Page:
This argument adds little to the discussion apart from pointing out the need to deal with cyclists and pedestrians better than we do now in Melbourne. The issues discussed relate to all the places where pedestrians and cyclists have to cross roads, not just those on rail lines. And whether the rail line is lifted or lowered, the issues and solutions are likely to be the same. The cost of grade separations for pedestrians and cyclists is always going to be an extra cost, because the primary reason for doing the grade separation is to change the relationship between rail and road. There are many other ways of dealing with the flow issues related to pedestrians, cyclists and cars than grade separation and these need to be considered as a priority because they apply everywhere and not just where rail lines exist. For example, in many places (eg Sydney, London, Europe) pedestrians have priority at crossings. Cars must give way to cyclists and pedestrians. There are no signals, just signs and road marking. Where there is a necessity for signals, these can be set to give priority to the needs of pedestrians and cyclists, rather than motorists. Currently, signal timings are set to the benefit of motorists, and the significant inconvenience of pedestrians and cyclists. Anyone with an interest in a more sustainable future should be arguing for measures that disincentivise the use of motor cars for all but the most essential journeys. This means lowering speed limits on all roads that are not freeways or toll ways, and a wide range of other policies. Also, improving public transport so it is competitive with car travel, and significantly upgrading facilities and infrastructure for pedestrians and cyclists - separated bike lanes, universalising the provision of shade trees in streets, more places to sit, to lock up a bike, etc. None of this has anything to do with whether railways are elevated to undergrounded.

While some of London's rail lines are underground, over half of the Tube is above ground, much of it on embankments or viaducts. All of the rest of London's extensive passenger rail system is above ground, and yes, much of it is on embankments and viaducts. Many urban rail systems in Europe, North America and Asia have significant elevated components as well as at-grade and underground. But the underground segments are primarily confined to urban cores or historic areas of high density, that is, much higher density than most of suburban Melbourne. But even in some city centres - for exmaple, Paris, Berlin and The Hague - there is elevated rail, and it works very well. Undergrounding railway lines, rather than merely dropping them in trenches is far more than twice the cost of elevating them. The most comprehensive recent analysis I've seen suggests the costs of tunnelling could be well in excess of 5 times the cost of elevated rail. Capping trenches with decks is also very expensive - why would anyone do it at costs that far exceed the surrounding land value, like most of Melbourne suburbia? There was a project called 'Double Fault' several years ago that looked at burying the Glen Waverley Line through the innermost (and most expensive) suburbs and building parks, apartments and commercial property on top as a way of funding it. I'm reliably informed that it hasn't happened because it couldn't pay for itself. The height and density of the development required to make it stack up would be far more objectionable than an elevated railway!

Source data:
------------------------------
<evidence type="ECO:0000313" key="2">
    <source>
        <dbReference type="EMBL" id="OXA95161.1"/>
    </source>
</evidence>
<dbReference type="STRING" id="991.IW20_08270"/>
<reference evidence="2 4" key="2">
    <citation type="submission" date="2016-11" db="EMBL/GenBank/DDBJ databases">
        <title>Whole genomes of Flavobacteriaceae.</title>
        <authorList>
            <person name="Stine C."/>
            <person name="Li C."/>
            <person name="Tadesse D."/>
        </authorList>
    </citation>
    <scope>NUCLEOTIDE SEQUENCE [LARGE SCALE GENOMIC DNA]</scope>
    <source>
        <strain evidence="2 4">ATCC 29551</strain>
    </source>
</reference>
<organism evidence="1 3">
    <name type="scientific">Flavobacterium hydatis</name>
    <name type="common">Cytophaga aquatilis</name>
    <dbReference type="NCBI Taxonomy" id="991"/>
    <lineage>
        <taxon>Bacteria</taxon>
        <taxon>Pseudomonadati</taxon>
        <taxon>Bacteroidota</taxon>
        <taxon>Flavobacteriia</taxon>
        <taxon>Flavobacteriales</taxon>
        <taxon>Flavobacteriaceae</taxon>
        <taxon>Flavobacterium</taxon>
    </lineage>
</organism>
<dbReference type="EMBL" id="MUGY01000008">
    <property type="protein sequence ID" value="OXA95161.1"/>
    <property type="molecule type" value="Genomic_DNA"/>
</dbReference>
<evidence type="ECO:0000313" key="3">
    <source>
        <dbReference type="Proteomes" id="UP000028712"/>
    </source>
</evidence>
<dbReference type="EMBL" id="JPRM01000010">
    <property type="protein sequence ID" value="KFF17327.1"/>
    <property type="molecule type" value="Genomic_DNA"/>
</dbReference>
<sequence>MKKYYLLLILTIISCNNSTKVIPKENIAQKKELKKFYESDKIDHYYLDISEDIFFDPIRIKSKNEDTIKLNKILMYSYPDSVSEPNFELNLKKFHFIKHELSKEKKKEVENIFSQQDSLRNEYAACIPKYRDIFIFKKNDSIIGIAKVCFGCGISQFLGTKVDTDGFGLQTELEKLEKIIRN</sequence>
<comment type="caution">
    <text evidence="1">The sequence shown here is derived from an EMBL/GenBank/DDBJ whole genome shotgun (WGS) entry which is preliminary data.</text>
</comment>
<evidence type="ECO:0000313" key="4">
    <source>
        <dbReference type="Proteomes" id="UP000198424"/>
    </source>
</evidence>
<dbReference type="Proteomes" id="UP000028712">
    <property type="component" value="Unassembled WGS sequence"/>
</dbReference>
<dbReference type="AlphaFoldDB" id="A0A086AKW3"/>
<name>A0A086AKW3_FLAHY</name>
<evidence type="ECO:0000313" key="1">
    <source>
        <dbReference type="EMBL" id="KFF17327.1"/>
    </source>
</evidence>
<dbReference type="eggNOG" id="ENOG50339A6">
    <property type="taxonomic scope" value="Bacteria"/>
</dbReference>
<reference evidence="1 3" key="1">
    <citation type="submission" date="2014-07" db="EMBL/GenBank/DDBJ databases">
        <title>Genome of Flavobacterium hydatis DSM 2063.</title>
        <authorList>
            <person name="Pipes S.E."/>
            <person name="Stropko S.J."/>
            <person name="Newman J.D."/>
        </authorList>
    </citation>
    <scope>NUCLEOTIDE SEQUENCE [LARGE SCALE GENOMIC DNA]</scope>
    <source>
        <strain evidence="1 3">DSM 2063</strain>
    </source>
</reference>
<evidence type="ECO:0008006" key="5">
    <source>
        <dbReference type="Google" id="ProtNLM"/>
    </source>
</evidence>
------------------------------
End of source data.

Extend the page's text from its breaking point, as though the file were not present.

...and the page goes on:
Anonymous said...

Actually the Sky Rail cost of $177 million per crossing is significantly more than the cost of recent rail under road crossing removals. The one near me is great. You can barely hear the trains.

Peter Campbell said...

The need to deal with cyclists and pedestrians better is my main point - recent experiences with Burke, Springvale, Rooks and Blackburn Roads crossing removals have all been disastrous for bikes and pedestrians.

With major works like these it is important to cover all transport and access modes, not just consider roads and rail.

Another main point is no consultation on options. If it costs 200m more to go underground and they offered government bonds to raise the money I think they would get it.

Ian Woodcock said...

I couldn't agree more with the need to treat cyclists and pedestrians better! But whether it's elevated or trenched or evenb, tunnelled, the problem is the same: roads that need to be shared between cyclists, pedestrians, cars and trucks, and roads that need to be crossed by cyclists and pedestrians. Whether you spend 5 times as much putting the rail line deep underground, or elevate the line, or put it in a trench, none of them specifically address how to deal with cyclists and pedestrians. So, I agree with emphasising that, and many others would as well (and the LXRA is certainly aware of it), but it's a distraction to roll it in with calling for tunnels and trenches instead of viaducts!

Anonymous said...

It would be really nice if the likes of Ian Woodcock declared his affiliation with the level crossing removal authority, who are the government body responsible for the proposed skyrail project. His comments here, while appearing to be independent, clearly are not. Ian Woodcocks obsession with elevated rail dovetails nicely with the Government agenda.